We’re just weeks away from Singapore’s annual LGBTQI rally/wholesome picnic Pink Dot. As part of their 10th year running, they’re running PinkFest, a festival of privately-run fringe events organized by various businesses, groups, individuals, LGBTQI and straight allies leading up to the eponymous event at Hong Lim Park on Jul 21. It’s the first time that such a massive effort is going into extending its reach and awareness, tying into this year’s ethos of getting every Singaporean who’s hoping for a more open-minded and inclusive Singapore to stand together and say “We Are Ready.”
There are about a dozen or so activities to check out, but some have already sold out, like Pam Oei’s Fag Hag; IndigNation’s talk on where the LGBTQI community is at now, where they want to be and how to get there; and Oogachaga’s guided walking tour on Singapore’s queer history and heritage in Chinatown. Fret not if there’s too much happening, we’ve gone through the list and picked out a couple that’ll definitely pique your interest.
Out in Singapore Exhibition by Leslie Kee (Jul 5-29)
Prolific Singaporean photographer Leslie Kee is known for his fashion spreads and celebrity shoots, and he’s currently in Singapore to showcase portraits of 150 out and proud people from the LGBTQI community here which he shot over last weekend (Jun 30-Jul 1); a continuation of his Out in Japan photo series.
How Peculiar is Our Writing (Jul 6)
Authors Cyril Wong and Tania De Rozario, together with spoken word poet Gabbi Wenyi Ayane and Sean Foo of “Dear Straight People” will be discussing the importance of LGBTQI literature in Singapore, and what it means to have voices and stories from the community heard within and beyond.
Pink Screen at The Projector (Jul 7-22)
The Projector is getting in on the Pink Dot action with a selection of four LGBTQI films curated in support of the freedom to love. There’s the heartwarming French film about the AIDS epidemic of the ’80s and early ’90s, BPM; the intense, award-winning God’s Own Country; the celebrated documentary that’s touted as “Paris Is Burning for the millennial set”, Kiki; and Tomboy, which centers around 10-year-old Laure, who gets mistaken as a boy and eventually passes herself off as Michael in her new neighborhood.
Proud Spaces by Chope (Jul 7)
It can be a little daunting to find a job that truly embraces diversity and is inclusive. Chope is pulling together a little career fair featuring a couple of local and international companies who value inclusivity and diversity, like Airbnb, ShopBack and The Lo & Behold Group, in their workplaces, regardless of gender or sexual identities.
What’s it like to grow up liking the same sex in Singapore, or perhaps losing a partner to suicide? Do transgender men or women have it tough here? Pick up Leow Yangfa’s anthology of heartfelt stories like these and more when I Will Survive launches at BooksActually.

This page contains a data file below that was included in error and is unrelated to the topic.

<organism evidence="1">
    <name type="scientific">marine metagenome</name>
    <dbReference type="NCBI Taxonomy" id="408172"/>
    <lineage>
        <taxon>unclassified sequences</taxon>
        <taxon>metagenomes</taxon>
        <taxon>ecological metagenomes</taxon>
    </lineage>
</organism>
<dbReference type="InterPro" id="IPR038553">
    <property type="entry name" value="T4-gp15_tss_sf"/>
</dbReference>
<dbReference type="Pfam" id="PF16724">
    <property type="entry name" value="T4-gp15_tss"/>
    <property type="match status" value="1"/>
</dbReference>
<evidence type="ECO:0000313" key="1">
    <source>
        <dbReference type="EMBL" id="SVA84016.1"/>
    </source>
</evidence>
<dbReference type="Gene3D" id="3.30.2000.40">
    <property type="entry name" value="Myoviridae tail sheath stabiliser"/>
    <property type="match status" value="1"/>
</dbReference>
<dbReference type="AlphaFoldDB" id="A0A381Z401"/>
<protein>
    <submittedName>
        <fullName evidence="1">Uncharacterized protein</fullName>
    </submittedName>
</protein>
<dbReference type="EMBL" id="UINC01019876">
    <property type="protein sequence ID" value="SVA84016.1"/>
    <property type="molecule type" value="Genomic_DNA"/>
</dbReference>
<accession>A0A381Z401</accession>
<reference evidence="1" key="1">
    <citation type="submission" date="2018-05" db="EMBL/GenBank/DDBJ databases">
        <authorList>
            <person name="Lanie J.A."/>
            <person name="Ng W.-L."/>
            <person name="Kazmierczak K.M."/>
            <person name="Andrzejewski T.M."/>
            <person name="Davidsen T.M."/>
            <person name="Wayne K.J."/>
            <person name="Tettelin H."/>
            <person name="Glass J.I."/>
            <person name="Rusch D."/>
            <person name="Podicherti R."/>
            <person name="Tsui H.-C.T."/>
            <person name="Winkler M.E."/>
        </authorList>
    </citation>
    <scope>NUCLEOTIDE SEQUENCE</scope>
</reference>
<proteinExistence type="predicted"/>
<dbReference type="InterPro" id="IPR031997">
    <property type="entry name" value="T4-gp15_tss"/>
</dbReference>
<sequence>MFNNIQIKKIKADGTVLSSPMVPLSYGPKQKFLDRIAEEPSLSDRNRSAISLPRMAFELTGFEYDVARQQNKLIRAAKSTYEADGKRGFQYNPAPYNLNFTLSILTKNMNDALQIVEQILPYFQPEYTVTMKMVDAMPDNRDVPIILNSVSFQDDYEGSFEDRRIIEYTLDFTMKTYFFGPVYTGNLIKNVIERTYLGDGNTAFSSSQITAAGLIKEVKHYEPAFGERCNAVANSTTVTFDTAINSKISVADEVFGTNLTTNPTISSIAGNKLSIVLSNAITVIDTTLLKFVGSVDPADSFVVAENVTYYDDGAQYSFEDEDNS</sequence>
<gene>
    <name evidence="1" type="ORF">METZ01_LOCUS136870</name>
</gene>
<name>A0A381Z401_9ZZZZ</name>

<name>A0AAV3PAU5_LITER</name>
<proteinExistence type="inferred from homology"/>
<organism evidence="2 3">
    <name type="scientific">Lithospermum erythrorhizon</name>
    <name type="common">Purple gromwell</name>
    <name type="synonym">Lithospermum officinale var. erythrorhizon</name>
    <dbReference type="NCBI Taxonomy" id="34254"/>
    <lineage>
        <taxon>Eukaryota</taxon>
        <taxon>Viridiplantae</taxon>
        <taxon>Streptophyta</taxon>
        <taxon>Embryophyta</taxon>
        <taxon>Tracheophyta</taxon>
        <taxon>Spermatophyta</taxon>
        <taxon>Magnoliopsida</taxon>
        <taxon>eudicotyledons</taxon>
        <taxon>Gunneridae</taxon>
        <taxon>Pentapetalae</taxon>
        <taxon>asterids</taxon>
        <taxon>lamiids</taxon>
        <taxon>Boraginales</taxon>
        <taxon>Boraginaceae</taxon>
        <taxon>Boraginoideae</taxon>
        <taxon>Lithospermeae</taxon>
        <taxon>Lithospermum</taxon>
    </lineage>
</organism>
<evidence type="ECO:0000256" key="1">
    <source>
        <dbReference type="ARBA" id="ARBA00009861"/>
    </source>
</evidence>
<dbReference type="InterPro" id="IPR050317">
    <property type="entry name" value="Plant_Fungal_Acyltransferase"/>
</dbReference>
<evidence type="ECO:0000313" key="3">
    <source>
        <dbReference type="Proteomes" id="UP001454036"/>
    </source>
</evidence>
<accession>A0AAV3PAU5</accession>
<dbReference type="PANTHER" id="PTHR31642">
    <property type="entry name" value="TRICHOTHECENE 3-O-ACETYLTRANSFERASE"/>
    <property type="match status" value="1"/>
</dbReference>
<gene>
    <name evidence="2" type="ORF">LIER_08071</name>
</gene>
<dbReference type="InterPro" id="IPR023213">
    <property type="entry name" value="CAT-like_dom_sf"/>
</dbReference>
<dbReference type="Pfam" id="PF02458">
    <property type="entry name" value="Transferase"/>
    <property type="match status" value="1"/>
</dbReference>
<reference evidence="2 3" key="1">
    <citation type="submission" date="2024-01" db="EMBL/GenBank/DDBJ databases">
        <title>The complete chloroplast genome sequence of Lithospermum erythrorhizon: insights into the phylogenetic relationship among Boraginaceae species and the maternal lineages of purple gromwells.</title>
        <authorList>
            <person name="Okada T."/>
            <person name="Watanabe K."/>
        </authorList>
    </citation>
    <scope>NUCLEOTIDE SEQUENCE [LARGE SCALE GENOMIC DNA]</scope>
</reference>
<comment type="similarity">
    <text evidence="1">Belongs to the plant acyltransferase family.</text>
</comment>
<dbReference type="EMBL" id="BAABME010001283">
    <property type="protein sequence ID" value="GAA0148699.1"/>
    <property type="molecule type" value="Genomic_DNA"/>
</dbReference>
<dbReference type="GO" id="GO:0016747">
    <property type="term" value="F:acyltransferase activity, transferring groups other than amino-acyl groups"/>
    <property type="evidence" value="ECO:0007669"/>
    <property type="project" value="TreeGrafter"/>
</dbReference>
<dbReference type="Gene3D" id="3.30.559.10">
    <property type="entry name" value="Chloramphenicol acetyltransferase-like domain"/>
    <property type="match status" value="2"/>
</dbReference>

Spend the weekend at Art Porters, a contemporary art gallery near Tanjong Pagar, to learn a bit more about queer art from three points of views—a curator/historian’s, an artist’s and a collector’s–through a curation of LGBTQI art by international artists across a range of media.
PinkFest Sunday Social Market (Jul 14)
The next edition of Sunday Social goes pink as part of PinkFest, and celebrates the freedom to love. It’ll be another memorable day of house music, roasts from Camp Kilo Charcoal Club and the island’s chicest brands in baking, crafts, interior design and fashion. Vendors to look out for include Artisan & Fox, Neo Nomad, Africology Skincare Singapore, and Lilla Lane—plus tarot and astrology by local alternative holistic service A Third Eye Seer.
Duckwalk, runway, hands performance, floorwork, spins and dips. If any of this sounds remotely familiar to you, then you’ll know we’re talking about the five elements of voguing. Whether you’re a beginner or advanced dancer, sign up for Signapore’s first-ever intensive Vogue Dance workshop, held by the legendary Mother of the House of Mizrahi all the way from Japan, Koppi Mizrahi.
The Insiders presented by W!LDRICE (Jul 20)
This performance is essentially an amalgamation of stories of coming out, love and chosen families from more than 20 queer women whom playwright Alfian Sa’at has spoken to. It explores what has changed 40 years after a series of articles called “The Outsiders”, which featured interviews with a number of queer women who spoke under the condition of anonimity, was published in New Nation.
Full lineup here.